The Northeastern Jurisdictional Conference elected him to the episcopacy in 1972. He administered the New York West Area from 1972-84, and the Washington (DC) Area from 1984-1996. He retired on August 31, 1996.
From 1972-1980 and 1988-1996 he served on the General Board of Church and Society, and as President from 1976-1980 and 1992-1996. During 1980-88 he served on the General Council on Finance and Administration, and as its President from 1984-88. He was President-Designate of the Council of Bishops from 1991-92 and President of the Council of Bishops from 1992-93.
He married Lois Josephine Shank of Waynesboro, Pa., in 1948 while he was a college student. They were married for 65 years. Lois died in 2014 at age 86.
He is survived by five children: Claudia J. McIntyre and partner Allen Kvidera, Silverthorne, CO; Dr. J. Douglas Yeakel and partner Laurie Strasburger, Leadville, CO; Joanna Y. Drushal and husband, J. Richard, Lakeville, OH; Rev. Mary Jo Yeakel, Marion, OH; and Jody Y. Kampmeier and husband, Eric, Sycamore, IL; by sister-in-law, Irene Fraver, Durham, NC; many grandchildren and great-grandchildren. All of his children were present at his bedside when he died.
A service of Faith and Memories will be held later this year. There will be no viewing as Bishop Yeakel requested his remains be donated to the Cleveland Clinic to be used for medical education and research. His cremains will be inurned in the Lakeview Columbarium at Camp Casowasco Camp and Retreat Center in Moravia, NY.
Gifts may be made in his honor to Casowasco Camp & Retreat Center. For more information, visit https://casowasco.org.
Those wishing to send condolences to his family can mail them to: Josie Drushal, 5952 Township Rd 212, Lakeville, OH 44638. E-mail correspondence may be sent to
I and my family are so heartbroken. We dearly loved Bishop Joe. His calming voice could smooth the storms in our lives. His insights were remarkable. He definitely was a man of God. He was the light in the dark. We are honored to have Bishop Joe in our lives. His wife, Lois helped my mother back in 1958 with a feeding issue regarding a baby bottle for me when I was a baby. My mother told Lois that she was a lifesaver. And the same goes for Bishop Joe. He was a lifesaver in our lives many many times. We will miss him terribly. The world has lost a wonderful man.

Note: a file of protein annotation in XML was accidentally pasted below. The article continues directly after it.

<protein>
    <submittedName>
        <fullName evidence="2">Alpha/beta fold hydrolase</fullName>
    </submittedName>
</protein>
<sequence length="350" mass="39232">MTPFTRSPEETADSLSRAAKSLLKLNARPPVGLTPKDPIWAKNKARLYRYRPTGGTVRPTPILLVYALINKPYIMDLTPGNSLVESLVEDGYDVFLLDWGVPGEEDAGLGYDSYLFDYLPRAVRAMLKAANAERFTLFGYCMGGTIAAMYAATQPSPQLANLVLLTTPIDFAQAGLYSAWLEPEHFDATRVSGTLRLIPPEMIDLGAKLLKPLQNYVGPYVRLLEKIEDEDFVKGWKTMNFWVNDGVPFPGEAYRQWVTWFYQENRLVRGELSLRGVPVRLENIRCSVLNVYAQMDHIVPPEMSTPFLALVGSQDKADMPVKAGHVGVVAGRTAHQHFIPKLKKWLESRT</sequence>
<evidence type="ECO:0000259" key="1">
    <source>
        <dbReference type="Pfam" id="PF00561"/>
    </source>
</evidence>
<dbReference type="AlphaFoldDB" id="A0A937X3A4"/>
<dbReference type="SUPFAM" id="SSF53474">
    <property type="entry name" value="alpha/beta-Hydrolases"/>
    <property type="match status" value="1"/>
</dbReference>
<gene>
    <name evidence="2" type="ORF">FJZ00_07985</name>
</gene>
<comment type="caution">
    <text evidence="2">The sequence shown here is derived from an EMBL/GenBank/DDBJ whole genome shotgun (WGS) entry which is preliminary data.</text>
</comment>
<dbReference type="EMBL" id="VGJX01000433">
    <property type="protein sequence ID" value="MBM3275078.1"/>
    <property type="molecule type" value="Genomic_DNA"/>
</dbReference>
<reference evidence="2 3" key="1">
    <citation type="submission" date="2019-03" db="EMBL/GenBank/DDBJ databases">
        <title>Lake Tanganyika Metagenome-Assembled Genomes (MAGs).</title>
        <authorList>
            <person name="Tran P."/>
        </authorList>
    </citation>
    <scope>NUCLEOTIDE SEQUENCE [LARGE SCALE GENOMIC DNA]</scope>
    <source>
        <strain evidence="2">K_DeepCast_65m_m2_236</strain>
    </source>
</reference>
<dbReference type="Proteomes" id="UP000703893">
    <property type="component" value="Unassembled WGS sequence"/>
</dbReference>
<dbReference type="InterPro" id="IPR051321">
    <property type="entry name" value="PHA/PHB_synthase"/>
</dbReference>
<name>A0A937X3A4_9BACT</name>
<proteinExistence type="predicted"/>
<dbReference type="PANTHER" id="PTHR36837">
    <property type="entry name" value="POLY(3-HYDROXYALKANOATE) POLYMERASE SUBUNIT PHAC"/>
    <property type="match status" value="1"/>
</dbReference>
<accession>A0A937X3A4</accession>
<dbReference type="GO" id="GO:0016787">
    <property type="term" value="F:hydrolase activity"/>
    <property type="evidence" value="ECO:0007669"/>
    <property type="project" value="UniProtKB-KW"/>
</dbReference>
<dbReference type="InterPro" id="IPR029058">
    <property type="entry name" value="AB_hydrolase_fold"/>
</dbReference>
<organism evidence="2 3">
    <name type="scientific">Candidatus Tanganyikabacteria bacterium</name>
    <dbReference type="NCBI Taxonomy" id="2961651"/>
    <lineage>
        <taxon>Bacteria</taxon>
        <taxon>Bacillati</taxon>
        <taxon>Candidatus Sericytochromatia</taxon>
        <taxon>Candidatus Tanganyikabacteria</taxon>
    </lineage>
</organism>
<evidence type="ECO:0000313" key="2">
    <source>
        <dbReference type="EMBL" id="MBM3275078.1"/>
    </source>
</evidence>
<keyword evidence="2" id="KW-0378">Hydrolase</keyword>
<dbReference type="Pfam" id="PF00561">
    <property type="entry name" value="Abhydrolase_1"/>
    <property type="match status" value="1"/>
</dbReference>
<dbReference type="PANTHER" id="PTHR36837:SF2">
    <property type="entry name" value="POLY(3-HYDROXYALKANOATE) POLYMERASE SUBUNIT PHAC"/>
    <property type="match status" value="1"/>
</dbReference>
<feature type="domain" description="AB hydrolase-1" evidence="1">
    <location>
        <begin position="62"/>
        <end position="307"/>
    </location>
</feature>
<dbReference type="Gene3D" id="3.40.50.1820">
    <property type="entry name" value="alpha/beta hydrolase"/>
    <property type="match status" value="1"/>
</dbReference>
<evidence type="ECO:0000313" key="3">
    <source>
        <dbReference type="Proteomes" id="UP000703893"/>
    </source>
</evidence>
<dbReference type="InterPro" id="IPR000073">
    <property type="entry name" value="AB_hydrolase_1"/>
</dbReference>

Bishop Joe Yeakel was the reason I was able to graduate from Geneva High School. He was Bishop and Friend to my late father Rev. Charles H. Marks and mother Marilyn C. Marks in the Finger Lakes and Western New York Area in the 80's, and he agreed during a meeting with my parents to allow us to remain in Geneva, New York where my Dad was serving as UMC District Superintendent, instead of moving us during my Junior year. I will always be grateful to Bishop Yeakel for this and I send my most sincere condolences to his family and friends. When I see the title of "Bishop" I always immediately think "Joe Yeakel", and my parents, who also recently passed away, always spoke of him very fondly. I'm so sorry to hear of his passing.
As an appointed institutional chaplain, Bishop Yeakel embraced me and my ministry as an important mission of the church. He supported me with his presence and words of encouragement when I was faced with challenges that specialized ministries face. His desire to have a personal relationship with persons was reflected in his ability to remember your name and the names of all his flock.
Charles "Buzz" Grimm